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Sai-Giridhar_et_al_2016.pdf (323.58 kB)

A multicentre validation of Metasin: a molecular assay for the intraoperative assessment of sentinel lymph nodes from breast cancer patients

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posted on 2023-07-26, 14:53 authored by Priya Sai-Giridhar, Salma Al-Ramadhani, Dilushana George, Preethi Gopinath, William Andrews, Samar Jader, Shelley Brown, Alison Findlay, Evdokia Arkoumani, Salam Al-Sam, Jolanta G McKenzie, Howard Bradpiece, Stephanie Jenkins, Anthony Aylwin, Simon Holt, Yousef Sharaiha, Constantinos Yiangou, Avi Agrawal, Amanda McDowell, Francis G Gabriel, Margaret Jeffrey, Neerja Agrawal, Ian A Cree, Robert E Mansel, Mo Keshtgar, Nuala McDermott, Soha El Sheikh, David Wellsted, Jade Collard, Hema Chaplin, Olfert Landt, Stephen A. Bustin, Maryse Sundaresan, Vasi Sundaresan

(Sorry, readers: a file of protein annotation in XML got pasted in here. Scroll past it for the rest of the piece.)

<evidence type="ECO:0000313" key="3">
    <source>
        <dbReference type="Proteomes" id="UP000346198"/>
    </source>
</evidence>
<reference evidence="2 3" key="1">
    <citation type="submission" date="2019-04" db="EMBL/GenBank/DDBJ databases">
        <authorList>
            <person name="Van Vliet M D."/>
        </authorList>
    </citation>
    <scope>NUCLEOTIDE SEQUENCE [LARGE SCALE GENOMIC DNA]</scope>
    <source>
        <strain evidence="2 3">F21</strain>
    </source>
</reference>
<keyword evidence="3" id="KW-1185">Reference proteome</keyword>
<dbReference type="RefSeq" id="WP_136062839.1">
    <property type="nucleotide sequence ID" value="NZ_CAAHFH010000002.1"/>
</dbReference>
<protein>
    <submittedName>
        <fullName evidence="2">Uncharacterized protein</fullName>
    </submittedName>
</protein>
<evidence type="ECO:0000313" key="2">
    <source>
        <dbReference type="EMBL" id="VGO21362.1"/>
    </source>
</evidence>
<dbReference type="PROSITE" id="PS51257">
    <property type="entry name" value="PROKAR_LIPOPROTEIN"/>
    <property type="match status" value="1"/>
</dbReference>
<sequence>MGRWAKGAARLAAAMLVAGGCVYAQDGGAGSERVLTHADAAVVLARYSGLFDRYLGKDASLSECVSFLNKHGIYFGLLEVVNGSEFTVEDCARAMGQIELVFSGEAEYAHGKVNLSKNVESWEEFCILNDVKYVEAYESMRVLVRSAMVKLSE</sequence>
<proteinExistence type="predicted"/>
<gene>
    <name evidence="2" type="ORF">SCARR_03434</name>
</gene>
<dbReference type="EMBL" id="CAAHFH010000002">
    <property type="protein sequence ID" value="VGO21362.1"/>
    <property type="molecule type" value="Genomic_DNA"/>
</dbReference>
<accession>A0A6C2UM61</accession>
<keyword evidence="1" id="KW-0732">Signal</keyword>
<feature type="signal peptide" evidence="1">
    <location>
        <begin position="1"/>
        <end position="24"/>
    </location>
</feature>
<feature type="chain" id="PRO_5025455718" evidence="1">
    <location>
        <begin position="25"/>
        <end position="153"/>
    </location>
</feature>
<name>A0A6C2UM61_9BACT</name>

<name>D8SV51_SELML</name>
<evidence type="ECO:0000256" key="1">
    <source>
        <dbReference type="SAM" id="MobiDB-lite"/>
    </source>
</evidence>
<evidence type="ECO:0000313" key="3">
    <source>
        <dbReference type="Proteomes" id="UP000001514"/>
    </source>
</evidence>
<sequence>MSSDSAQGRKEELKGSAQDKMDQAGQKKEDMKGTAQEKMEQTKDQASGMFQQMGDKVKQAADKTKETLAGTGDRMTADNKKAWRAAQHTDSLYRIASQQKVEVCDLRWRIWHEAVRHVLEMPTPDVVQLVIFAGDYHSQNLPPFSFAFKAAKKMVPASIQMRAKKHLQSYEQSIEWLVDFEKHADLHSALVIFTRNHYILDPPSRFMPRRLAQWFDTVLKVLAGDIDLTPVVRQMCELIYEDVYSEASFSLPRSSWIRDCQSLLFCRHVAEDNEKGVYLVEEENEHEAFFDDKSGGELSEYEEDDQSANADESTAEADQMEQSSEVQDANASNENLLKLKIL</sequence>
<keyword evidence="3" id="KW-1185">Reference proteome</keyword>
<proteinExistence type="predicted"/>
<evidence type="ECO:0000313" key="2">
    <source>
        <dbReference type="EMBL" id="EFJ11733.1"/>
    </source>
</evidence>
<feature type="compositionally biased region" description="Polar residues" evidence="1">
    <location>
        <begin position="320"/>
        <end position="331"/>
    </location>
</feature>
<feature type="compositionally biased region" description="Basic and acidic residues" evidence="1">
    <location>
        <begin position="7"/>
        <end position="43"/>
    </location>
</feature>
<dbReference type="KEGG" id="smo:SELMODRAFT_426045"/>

Aims: Treatment strategies for breast cancer continue to evolve. No uniformity exists in the UK for the management of node‐positive breast cancer patients. Most centres continue to use conventional histopathology of sampled sentinel lymph nodes (SLNs), which requires delayed axillary clearance in up to 25% of patients. Some use touch imprint cytology or frozen section for intraoperative testing, although both have inherent sensitivity issues. An intraoperative molecular diagnostic approach helps to overcome some of these limitations. The aim of this study was to assess the clinical effectiveness of Metasin, a molecular method for the intraoperative evaluation of SLNs. Methods and results: RNA from 3296 lymph nodes from 1836 patients undergoing SLN assessment was analysed with Metasin. Alternate slices of tissue were examined in parallel by histology. Cases deemed to be discordant were analysed by protein gel electrophoresis. There was concordance between Metasin and histology in 94.1% of cases, with a sensitivity of 92% [95% confidence interval (CI) 88–94%] and a specificity of 97% (95% CI 95–97%). Positive and negative predictive values were 88% and 98%, respectively. Over half of the discordant cases (4.4%) were ascribed to tissue allocation bias (TAB). Conclusions: Clinical validation of the Metasin assay suggests that it is sufficiently sensitive and specific to make it fit for purpose in the intraoperative setting.



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